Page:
Study: 'Convenient' telehealth visits lack coordinated relaying of information

A new study says coordination for communicating information from telehealth visits to other physicians needs improvement

March 19, 2019
by John R. Fischer , Staff Reporter
Telehealth may be convenient for patients, but communicating findings from these visits to other providers lacks coordination and could lead to further fragmentation within the healthcare industry.

That is the finding of a new study, the first of any to study the relationship between telehealth use and access to primary care, according to lead author Dr. Winston Liaw.

“Patients are demanding access. They want to leverage technology to both access the health care system and help them make decisions about their health,” Liaw, chairman of the UH College of Medicine Department of Health Systems and Population Health Sciences, told HCB News. “There are many benefits to having a relationship with a primary care provider (including lower costs, more preventive services, and lower emergency department utilization); therefore, this desire for greater access needs to be balanced with continuity with providers.”

The rise of telehealth as a practice stems from the desire to eliminate historical blocks to healthcare such as geographic location, and transportation and time constraints. The aim is to provide consistent primary care, which multiple studies assert leads to better overall healthcare.

Utilizing LiveHealth Online, a telemedicine system operated by Anthem Blue Cross, researchers evaluated the information from individuals who relied on the platform, finding that 90 percent chose video consultations for their convenience and to save several hours of time. Close to half indicated on the day of their telehealth appointment an inability to see their doctor in person, due to there being no available spots or because the office was closed.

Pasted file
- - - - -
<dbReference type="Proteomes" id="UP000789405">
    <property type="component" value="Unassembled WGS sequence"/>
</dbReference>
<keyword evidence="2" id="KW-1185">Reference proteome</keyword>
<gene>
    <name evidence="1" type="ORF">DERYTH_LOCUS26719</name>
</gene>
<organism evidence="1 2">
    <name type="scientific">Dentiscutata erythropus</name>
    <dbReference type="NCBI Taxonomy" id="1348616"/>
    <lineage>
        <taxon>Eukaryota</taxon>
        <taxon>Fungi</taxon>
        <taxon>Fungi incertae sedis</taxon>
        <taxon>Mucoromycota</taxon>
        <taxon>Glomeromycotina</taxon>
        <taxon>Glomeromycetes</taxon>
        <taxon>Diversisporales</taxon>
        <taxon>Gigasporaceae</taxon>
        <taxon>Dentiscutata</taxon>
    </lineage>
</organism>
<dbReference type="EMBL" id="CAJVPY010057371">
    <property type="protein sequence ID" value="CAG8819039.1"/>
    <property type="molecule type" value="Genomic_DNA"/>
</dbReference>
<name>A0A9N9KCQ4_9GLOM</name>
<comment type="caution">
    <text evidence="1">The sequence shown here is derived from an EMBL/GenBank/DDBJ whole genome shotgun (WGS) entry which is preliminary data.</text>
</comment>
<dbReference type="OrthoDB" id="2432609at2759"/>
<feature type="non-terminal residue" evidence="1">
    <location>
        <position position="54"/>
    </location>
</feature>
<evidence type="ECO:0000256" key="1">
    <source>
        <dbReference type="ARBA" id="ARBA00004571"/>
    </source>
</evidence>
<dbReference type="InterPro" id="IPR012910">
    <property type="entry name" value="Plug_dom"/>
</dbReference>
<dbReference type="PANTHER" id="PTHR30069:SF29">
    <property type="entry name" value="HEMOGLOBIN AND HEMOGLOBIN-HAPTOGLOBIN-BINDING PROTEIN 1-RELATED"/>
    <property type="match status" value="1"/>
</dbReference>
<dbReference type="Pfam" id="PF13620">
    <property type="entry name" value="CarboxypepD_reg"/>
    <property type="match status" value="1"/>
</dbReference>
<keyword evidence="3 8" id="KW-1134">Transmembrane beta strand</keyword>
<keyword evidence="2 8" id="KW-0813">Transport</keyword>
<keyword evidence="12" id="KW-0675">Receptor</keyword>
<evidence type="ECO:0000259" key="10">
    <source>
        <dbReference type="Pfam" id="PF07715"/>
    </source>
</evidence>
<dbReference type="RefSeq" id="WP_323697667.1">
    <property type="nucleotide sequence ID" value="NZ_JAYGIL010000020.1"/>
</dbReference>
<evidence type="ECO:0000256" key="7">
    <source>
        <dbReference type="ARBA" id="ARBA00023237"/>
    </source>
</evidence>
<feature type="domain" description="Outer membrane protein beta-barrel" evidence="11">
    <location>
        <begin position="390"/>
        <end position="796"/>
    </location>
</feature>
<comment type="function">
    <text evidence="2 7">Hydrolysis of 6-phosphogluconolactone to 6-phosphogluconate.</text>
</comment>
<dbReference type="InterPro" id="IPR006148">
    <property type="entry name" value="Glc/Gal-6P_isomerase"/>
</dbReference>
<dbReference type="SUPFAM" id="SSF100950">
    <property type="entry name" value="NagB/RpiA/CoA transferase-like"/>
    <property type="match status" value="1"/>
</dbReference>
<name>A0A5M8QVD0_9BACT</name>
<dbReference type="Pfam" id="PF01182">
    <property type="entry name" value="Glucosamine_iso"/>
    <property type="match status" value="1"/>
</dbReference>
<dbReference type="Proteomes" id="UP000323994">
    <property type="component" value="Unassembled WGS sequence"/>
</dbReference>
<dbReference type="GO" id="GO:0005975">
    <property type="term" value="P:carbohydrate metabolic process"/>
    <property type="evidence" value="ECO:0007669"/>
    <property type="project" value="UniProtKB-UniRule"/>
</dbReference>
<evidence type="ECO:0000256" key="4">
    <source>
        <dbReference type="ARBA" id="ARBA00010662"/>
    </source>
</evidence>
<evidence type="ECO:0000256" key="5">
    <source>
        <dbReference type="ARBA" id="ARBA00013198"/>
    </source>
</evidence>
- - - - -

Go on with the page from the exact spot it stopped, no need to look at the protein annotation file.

The study asserts that those that use telehealth prefer access over continuity, finding that such patients were less likely than non-telehealth users to have a primary care physician or other usual source of care. They also were more likely to be educated, employed and living in cities, underscoring the objective of bringing the service to underserved communities and others who could gain the most from it.

Though a timesaver and an alternative for those with lack of access to in-person primary care, the study notes that communication between telehealth professionals and in-person physicians is uncoordinated, leading to duplicate services and conflicting guidance, which together create inefficient delivery of care.

Liaw says the issue relates to the inability of telehealth platform EHRs to relay information to broader healthcare systems. Further compounding the problem is the reliance of patients on multiple physicians from different facilities, as evidenced by the fact that the average Medicare beneficiary sees seven physicians at four different practices, according to the study.

He adds that resolving it is essential to filling the shortage of primary care physicians, and can be done with a few simple approaches, such as phone calls or faxes, and a greater effort to establish interoperability among EHRs.

“If the telehealth provider needs to coordinate care with a patient's primary care provider, a phone call works great. This may be important if the patient has a condition that needs to be monitored closely. Faxes are another way to communicate information,” he said. “When I get a fax that a patient was seen in another provider's office, I often call that patient to see if their symptoms have improved. Finally, our electronic health records need greater interoperability so that critical information can be automatically shared across data platforms. This automatic sharing can ensure that the telehealth provider has all of the needed information about the patient's medical history to make an accurate diagnosis and make a sound medical decision.”

The authors included professionals associated with UH College of Medicine, Robert Graham Center, Emory University, School of Medicine, HealthCore, and LiveHealth Online. Funding was provided by a grant from the Robert Wood Johnson Foundation.

The findings were published in the Journal of the American Medical Informatics Association.

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